Teachers union official asks CPS for ‘truce of peace’ after strike
BY ROSALIND ROSSI and LaUREN FITZPATRICK Staff Reportersfirstname.lastname@example.org email@example.com September 25, 2012 1:36PM
Bill Daley, (left) Advance Illinois Co-Chair and John Edwardson speaks during news conference as Illinois leaders reaffirm support for ongoing efforts to improve student opportunities and outcome at Arturo Velasquez Institute Tuesday, September 25, 2012. l John H. White~Sun-Times Media
Updated: October 27, 2012 6:14AM
A Chicago Teachers Union official Tuesday called for a “truce of peace’’ and denounced as “saber-rattling” a recent TV commercial featuring Mayor Rahm Emanuel talking about the new CTU contract.
Meanwhile, two political figures — William Daley and Miguel del Valle — weighed in with different opinions of the latest Emanuel commercial.
Daley, former chief of staff to President Barack Obama and brother of former Chicago Mayor Richard M. Daley, said the mayor was merely exercising “free speech” in an ad that reduced the 200-page contract that ended a seven-day strike to four points.
Daley said he did not find the commercial “confrontational” or “divisive.’’
“He has laid out how he views it,’’ Daley said. “He has every right to do that. . . .
“Look — you can turn the channel,’’ added Daley, who indicated the commercial has been on so frequently, he has.
Daley, co-founder of the education advocacy group Advance Illinois, was among more than a half-dozen speakers who talked about life after the CTU strike Tuesday.
Co-speaker Miguel Del Valle, who lost a mayoral primary bid to Emanuel, jumped into respectfully disagree with Daley about the Emanuel ad.
“I disagree with Bill Daley and his analysis of the mayor on what he just did with the ads,’’ said Del Valle.
“I think that money should have gone to air condition some schools instead of on TV,’’ said Del Valle, referring to a frequent CTU complaint.
Earlier Tuesday, CTU Recording Secretary Michael Brunson told Emanuel’s hand-picked school board members that CTU and district officials had worked long and hard together since November to seal a teacher contract deal that union membership will be asked to ratify Oct. 2.
However, in advance of an Oct. 2 ratification vote, Brunson said, the contract is at a “delicate point.’’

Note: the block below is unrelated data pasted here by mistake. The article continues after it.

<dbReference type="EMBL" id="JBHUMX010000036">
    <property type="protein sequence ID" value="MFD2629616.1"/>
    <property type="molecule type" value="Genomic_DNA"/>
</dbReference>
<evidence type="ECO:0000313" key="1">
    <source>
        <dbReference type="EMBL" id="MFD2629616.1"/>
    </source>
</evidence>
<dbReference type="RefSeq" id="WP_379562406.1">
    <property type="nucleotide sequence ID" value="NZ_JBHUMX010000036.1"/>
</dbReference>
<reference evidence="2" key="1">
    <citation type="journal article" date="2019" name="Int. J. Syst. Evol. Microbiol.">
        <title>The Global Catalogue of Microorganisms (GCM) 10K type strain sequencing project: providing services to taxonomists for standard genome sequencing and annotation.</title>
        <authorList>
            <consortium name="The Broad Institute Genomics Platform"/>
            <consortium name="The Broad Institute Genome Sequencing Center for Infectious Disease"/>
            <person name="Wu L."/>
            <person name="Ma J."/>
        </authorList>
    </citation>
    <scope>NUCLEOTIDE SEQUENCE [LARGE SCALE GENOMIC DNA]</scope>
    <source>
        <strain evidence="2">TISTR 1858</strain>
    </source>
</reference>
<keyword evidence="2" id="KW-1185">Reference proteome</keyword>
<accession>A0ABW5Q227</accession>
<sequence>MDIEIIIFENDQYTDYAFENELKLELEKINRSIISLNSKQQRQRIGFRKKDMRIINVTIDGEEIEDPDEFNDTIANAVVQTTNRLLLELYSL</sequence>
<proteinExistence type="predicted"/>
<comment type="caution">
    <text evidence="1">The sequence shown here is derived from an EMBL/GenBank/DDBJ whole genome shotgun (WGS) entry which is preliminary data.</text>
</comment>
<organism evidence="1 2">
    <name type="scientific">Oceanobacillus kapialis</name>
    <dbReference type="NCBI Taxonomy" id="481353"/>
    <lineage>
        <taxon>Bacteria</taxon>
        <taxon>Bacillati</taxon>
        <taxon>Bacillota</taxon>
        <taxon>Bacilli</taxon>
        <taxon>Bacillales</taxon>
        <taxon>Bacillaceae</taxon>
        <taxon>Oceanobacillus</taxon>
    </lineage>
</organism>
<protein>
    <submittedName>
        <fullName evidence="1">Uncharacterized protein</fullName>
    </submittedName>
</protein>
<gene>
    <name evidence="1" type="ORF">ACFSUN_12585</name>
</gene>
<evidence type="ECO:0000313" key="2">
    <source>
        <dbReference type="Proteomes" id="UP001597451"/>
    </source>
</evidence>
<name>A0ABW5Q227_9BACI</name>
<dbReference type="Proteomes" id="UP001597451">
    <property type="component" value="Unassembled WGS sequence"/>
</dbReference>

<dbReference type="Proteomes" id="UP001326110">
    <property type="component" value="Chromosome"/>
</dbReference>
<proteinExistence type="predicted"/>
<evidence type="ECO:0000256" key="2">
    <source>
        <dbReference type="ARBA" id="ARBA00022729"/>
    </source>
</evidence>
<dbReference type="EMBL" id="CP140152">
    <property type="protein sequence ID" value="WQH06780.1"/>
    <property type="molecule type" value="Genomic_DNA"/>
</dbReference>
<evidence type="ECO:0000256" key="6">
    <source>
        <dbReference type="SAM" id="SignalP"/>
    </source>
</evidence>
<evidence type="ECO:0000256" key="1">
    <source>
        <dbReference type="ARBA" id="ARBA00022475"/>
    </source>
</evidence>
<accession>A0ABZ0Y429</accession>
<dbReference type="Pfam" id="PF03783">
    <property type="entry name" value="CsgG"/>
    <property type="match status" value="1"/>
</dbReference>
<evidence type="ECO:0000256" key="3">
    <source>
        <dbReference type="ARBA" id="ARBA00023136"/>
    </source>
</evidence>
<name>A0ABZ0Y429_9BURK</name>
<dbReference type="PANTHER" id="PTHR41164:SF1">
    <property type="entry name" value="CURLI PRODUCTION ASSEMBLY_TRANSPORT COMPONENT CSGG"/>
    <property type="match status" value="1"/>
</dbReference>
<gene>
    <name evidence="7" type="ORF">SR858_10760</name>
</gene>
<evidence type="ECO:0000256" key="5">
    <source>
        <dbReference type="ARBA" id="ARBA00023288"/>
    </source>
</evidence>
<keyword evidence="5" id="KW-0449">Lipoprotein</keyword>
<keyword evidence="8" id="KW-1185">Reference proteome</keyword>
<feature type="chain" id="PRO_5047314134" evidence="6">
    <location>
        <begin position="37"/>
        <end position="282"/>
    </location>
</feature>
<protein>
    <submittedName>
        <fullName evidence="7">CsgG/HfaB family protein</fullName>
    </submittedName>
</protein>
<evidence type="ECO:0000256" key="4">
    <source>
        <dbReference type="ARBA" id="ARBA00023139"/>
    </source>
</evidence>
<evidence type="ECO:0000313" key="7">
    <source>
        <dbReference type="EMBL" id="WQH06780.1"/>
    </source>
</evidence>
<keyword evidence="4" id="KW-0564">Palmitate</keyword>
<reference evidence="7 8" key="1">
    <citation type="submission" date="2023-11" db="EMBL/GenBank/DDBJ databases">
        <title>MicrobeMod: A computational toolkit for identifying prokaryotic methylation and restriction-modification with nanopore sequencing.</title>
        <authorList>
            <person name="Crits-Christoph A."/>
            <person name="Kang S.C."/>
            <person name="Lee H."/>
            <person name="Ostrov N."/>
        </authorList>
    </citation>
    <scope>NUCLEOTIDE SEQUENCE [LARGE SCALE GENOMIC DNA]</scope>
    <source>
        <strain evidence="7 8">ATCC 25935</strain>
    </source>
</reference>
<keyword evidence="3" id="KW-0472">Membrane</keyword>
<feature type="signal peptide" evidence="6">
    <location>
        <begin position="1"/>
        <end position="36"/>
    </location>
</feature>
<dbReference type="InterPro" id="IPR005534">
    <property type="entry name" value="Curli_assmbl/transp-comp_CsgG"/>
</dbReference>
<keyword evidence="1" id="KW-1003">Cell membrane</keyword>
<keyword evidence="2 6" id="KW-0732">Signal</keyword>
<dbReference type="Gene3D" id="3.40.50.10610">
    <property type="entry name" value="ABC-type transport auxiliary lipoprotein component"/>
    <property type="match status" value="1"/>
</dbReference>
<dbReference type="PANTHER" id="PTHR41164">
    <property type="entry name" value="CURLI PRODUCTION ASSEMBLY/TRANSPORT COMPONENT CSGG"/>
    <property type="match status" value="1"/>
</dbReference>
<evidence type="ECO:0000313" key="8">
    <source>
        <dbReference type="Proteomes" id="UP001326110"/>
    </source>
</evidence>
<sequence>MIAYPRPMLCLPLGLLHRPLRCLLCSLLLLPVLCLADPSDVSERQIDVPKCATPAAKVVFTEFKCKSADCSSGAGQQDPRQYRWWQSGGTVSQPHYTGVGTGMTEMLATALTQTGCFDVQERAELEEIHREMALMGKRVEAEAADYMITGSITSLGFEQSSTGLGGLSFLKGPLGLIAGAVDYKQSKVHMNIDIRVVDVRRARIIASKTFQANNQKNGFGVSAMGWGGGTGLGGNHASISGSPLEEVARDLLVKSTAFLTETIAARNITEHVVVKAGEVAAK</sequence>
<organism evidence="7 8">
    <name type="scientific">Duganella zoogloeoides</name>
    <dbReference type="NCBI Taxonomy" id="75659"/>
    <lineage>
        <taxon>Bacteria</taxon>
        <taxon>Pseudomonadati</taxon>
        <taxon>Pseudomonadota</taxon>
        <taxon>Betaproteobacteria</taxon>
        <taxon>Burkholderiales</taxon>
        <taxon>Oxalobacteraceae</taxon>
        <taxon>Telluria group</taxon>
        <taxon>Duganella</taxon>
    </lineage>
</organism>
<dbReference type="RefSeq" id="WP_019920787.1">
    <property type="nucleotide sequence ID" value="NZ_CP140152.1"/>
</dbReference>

“What would be most helpful to our future relationship in this process is if we could call a truce of peace,” Brunson told board members during their regular monthly meeting. This is “not a time for saber-rattling.’’
“Neither of us wants to win the war and lose the peace.”
Without naming the ad or the mayor, Brunson referred to “million dollar ads by a shadowy organization that opposes our process” for bargaining a contract.
The apparent reference was to Education Reform Now Advocacy, an affiliate of Democrats for Education Reform, a pro-charter advocacy group founded by several New York hedge fund managers.
The group bankrolled the recent Emanuel TV commercial in which the mayor explains what he says kids got out of the new teacher deal. He was merely speaking to “constituents,’’ just as CTU President Karen Lewis did in her recent radio ads, said Rebeca Nieves Huffman, Illinois state director of Democrats for Education Reform.
During contract talks, Education Reform Now-Advocacy also ran radio ads, featuring two women sitting on a bus, which questioned how CTU members could have voted to authorize a strike before they saw the recommendation of a fact-finder.
The fact-finder’s report was ultimately rejected by both sides.
Also Tuesday, Obama made his first full comments about the
first Chicago teachers strike in 25 years.
During a “Today” show interview with NBC’s Savannah Guthrie, Obama said it was “important’’ for Emanuel to ask teachers to “step up” their game but also for the CTU to say “Let’s make sure we’re not just blaming teachers for a lot of big problems out there; let’s make sure we’ve got the resources.’’
Also Wednesday, school board members agreed to hire Peter Rogers, the former CEO of Diners Club International, to serve as Chief Financial Officer for $195,000 a year. Rogers replaces David Watkins, who held the post for less than a year.